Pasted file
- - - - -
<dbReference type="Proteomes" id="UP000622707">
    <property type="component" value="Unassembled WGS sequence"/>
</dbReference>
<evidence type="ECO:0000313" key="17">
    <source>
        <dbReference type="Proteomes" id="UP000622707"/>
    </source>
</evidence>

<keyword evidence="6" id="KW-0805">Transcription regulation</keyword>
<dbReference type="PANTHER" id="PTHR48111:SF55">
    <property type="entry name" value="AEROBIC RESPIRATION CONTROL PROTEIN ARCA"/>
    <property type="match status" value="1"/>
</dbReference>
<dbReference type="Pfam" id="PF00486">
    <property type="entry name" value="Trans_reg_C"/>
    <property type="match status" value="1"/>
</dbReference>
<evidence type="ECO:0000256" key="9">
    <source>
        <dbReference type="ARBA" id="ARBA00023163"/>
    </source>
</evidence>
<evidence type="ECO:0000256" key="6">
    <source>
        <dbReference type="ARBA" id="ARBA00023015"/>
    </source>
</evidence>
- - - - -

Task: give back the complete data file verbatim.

<dbReference type="Proteomes" id="UP000622707">
    <property type="component" value="Unassembled WGS sequence"/>
</dbReference>
<evidence type="ECO:0000313" key="17">
    <source>
        <dbReference type="Proteomes" id="UP000622707"/>
    </source>
</evidence>

<keyword evidence="6" id="KW-0805">Transcription regulation</keyword>
<dbReference type="PANTHER" id="PTHR48111:SF55">
    <property type="entry name" value="AEROBIC RESPIRATION CONTROL PROTEIN ARCA"/>
    <property type="match status" value="1"/>
</dbReference>
<dbReference type="Pfam" id="PF00486">
    <property type="entry name" value="Trans_reg_C"/>
    <property type="match status" value="1"/>
</dbReference>
<evidence type="ECO:0000256" key="9">
    <source>
        <dbReference type="ARBA" id="ARBA00023163"/>
    </source>
</evidence>
<evidence type="ECO:0000256" key="6">
    <source>
        <dbReference type="ARBA" id="ARBA00023015"/>
    </source>
</evidence>